Protecting a wealth of biodiversity as eco-systems become unbalanced
Pichler: The national park that you manage is a huge area, which is also partly cultivated. Can you tell us a bit more about how that works?
Ehrenfeldner: The national park covers 10,000 hectares,5,000 hectares of which belong to the strictly protected nature zone. You’re not allowed to go into this zone, only for scientific reasons, but nor would you want to, because it’s uncomfortable in the reed beds, there are mosquitoes, it smells like rot. The other 5,000 hectares are a millennia-old cultural landscape where very sustainable grazing has taken place, which has also led to a wealth of biodiversity. The variety of rare plants, birds, and insect species are the product of this extensive management. The fact that the area of the national park is actually a border landscape also has a potentiating effect on biodiversity. It is the last foothills of the Alps (Rax, Hohe Wand, Schneeberg, Leithagebirge, Ruster Hügelland) and part of the Hungarian lowlands. We have plant communities and ecosystems that have the westernmost distribution boundary as well as those with the easternmost. Two climatic zones meet. One is continental and the other maritime/atlantic.
Pichler: Can one still speak of a balance in this ecosystem as a whole?
Ehrenfeldner: No, you can’t say that. The area of the national park and the adjacent areas is one of the most intensively used agricultural areas in Austria. It is the epicentre of Austrian agriculture. Also because of the climate and the soils, the fertility of the land is very high. The limiting factor is currently the water.
Pichler: So, the biggest threat to the national park is the lack of water. What do you think are the main causes of this situation: The climate or intensive agricultural use?
Ehrenfeldner: There are always three components – the shift in precipitation or too little precipitation in the winter months, higher temperatures, and consistent drainage/extraction of groundwater for agricultural drainage. The Seewinkel is a wetland. Thus, agriculture only became possible through drainage. On the Hungarian side they acted more cleverly than on the Austrian side, ensuring their canals could be used for drainage as well as for irrigation. On the Austrian side, however the focus was on alpine water management, where the drainage of water was the main concern.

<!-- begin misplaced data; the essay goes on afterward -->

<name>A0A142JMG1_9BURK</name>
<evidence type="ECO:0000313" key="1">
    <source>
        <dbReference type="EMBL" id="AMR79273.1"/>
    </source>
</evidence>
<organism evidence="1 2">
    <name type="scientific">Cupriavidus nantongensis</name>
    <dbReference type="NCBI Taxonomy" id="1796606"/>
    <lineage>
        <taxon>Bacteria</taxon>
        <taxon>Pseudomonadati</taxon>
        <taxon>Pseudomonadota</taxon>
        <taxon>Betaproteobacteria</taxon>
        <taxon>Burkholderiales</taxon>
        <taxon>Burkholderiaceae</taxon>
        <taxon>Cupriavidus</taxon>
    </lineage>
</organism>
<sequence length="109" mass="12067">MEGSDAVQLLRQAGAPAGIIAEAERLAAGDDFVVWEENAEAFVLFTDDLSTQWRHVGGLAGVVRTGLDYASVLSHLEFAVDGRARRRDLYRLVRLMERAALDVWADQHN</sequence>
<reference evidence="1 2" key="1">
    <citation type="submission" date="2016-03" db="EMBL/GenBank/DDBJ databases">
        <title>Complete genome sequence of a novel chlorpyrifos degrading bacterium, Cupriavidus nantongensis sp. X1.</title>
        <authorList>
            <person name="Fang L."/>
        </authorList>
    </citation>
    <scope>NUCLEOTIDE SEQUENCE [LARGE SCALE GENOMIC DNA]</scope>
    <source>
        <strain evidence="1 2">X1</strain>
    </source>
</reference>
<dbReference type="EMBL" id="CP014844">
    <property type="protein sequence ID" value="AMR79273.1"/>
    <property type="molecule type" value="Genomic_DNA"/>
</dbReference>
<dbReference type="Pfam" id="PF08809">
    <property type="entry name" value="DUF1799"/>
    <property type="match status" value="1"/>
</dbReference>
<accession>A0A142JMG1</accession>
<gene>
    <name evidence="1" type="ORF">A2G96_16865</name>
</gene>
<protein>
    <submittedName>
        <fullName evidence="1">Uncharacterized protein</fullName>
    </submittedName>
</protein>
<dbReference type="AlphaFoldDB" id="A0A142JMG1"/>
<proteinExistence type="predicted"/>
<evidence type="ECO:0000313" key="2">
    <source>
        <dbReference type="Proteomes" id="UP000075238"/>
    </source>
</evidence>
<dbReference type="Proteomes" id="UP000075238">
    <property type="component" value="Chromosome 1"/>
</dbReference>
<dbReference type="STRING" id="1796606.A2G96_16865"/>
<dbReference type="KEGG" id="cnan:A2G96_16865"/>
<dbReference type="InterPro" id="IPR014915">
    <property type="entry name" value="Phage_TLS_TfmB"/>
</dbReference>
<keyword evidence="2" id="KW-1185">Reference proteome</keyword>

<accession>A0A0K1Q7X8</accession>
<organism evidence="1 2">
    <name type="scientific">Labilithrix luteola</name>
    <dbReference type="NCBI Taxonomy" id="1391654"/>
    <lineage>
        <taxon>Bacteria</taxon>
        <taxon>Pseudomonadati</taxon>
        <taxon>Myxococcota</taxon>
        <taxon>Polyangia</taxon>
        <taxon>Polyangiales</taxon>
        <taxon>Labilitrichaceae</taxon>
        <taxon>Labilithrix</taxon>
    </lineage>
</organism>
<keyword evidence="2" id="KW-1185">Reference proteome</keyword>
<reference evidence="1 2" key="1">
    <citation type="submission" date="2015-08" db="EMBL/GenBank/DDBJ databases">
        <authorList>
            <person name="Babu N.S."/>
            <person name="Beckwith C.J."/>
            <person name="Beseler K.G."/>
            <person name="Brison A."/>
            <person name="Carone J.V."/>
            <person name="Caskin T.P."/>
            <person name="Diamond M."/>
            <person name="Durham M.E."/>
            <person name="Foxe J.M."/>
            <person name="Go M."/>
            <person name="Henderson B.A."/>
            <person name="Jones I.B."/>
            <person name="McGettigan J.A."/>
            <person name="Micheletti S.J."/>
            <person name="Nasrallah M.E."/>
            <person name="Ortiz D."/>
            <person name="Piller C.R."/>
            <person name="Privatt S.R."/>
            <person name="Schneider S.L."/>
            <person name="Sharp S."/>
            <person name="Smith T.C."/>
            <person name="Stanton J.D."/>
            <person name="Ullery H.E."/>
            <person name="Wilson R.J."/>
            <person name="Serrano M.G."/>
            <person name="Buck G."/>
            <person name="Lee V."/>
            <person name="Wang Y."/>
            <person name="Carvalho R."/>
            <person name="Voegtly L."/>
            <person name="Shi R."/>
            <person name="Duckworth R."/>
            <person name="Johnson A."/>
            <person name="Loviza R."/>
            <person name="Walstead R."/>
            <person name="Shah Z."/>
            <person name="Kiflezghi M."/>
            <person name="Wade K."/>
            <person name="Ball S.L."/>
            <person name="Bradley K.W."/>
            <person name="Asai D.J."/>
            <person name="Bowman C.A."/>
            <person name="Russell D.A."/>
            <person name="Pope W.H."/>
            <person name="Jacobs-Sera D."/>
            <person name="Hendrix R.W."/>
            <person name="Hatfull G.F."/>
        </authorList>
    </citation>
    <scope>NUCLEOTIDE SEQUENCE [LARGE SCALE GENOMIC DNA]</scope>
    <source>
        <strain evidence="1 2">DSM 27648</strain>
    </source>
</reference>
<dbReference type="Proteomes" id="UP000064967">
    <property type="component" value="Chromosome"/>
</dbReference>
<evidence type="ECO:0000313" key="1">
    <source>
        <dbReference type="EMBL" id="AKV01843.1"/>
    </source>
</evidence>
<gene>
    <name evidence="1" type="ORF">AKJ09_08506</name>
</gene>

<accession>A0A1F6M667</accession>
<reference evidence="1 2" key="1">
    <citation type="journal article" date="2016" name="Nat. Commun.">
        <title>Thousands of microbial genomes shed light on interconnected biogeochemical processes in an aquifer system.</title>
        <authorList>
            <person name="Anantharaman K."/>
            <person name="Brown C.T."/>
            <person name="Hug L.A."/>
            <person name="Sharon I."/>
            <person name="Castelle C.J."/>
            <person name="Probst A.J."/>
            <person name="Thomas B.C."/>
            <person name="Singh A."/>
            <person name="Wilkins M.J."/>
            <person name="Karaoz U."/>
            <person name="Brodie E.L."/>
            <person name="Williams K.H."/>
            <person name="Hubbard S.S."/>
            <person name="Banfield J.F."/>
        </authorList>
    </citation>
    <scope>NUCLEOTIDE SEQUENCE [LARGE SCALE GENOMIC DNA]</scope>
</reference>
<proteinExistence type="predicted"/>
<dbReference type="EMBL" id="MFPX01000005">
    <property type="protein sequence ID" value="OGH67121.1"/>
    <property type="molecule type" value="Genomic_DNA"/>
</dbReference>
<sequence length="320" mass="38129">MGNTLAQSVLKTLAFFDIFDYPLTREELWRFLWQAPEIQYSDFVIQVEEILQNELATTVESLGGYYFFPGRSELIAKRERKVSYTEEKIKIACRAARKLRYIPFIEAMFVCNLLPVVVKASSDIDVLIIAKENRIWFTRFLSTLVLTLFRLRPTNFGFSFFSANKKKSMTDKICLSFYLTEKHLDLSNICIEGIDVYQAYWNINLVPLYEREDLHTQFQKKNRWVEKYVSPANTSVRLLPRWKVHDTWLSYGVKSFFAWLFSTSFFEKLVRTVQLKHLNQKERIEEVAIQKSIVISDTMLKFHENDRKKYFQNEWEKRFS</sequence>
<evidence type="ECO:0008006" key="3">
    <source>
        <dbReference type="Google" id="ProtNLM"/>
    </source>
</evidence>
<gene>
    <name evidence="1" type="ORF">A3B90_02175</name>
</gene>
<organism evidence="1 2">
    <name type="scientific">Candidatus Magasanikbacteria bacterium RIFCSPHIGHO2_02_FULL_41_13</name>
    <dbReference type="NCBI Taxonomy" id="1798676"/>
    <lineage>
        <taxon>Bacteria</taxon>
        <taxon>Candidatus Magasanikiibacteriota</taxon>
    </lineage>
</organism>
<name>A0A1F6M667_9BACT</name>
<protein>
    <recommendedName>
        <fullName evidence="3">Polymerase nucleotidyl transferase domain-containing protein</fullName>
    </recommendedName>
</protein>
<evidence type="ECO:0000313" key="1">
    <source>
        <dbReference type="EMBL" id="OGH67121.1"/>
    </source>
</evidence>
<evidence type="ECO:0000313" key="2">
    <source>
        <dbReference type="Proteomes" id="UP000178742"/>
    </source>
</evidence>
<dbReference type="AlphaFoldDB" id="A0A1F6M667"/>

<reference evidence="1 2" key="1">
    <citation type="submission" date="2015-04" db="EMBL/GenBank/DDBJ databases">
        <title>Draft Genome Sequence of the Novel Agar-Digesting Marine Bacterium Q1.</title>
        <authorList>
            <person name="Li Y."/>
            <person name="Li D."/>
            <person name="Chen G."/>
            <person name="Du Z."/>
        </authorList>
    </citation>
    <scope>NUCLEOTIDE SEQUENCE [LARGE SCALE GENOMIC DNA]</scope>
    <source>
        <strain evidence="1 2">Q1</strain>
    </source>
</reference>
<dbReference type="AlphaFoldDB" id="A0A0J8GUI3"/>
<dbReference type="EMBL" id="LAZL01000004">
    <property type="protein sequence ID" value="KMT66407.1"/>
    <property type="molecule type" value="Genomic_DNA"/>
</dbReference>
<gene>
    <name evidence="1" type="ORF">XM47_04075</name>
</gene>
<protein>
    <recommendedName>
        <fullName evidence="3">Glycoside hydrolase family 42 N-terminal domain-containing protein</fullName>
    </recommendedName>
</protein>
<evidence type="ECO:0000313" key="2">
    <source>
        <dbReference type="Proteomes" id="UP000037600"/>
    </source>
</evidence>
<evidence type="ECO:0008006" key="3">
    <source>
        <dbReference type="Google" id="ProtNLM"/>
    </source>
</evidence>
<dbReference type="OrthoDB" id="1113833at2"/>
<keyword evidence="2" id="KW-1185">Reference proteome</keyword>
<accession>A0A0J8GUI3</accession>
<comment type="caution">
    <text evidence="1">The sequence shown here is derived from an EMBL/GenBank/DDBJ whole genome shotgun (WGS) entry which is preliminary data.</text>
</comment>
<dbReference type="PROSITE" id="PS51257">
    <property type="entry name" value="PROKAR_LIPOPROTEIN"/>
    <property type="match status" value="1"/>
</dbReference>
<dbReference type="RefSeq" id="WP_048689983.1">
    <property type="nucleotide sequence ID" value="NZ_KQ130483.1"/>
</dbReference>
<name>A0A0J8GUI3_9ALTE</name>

It is possible to intervene in the systems, the drainage, and the agriculture, and create a trend reversal. Drainage should be controlled in such a way that as much water as possible remains. Not a single drop should leave the region!
Striving for a circular economy is inevitable. We have submitted a proposal to the EU, which we want to implement in the next five years. The province of Burgenland uses drainage channels with controllable sluices, which thus consistently retains water. There is also the question of which crops are more suitable, i.e. which do not need so much water. For example, seed corn and outdoor vegetables with overhead irrigation such as onions consume a lot of water and produce a high loss through evaporation. Glass houses are more effective for these crops because they have a closed water cycle. And I don’t want to blame farmers and growers now, it’s just the agricultural industry’s system.
Insuring environmental risks, a lost cause, or a beacon of hope?
Pichler: These are developments that have taken place over the last 150 years, and it’s only now we are seeing the results. So now we must find a solution to them. At GrECo, we try to manage risks in many situations, but we can’t manage everything. The best-case scenario, and we try very hard to achieve it, is to prevent risks from occurring in the first place. That is probably – to use the word sustainable once again – the most sustainable method. Do you agree?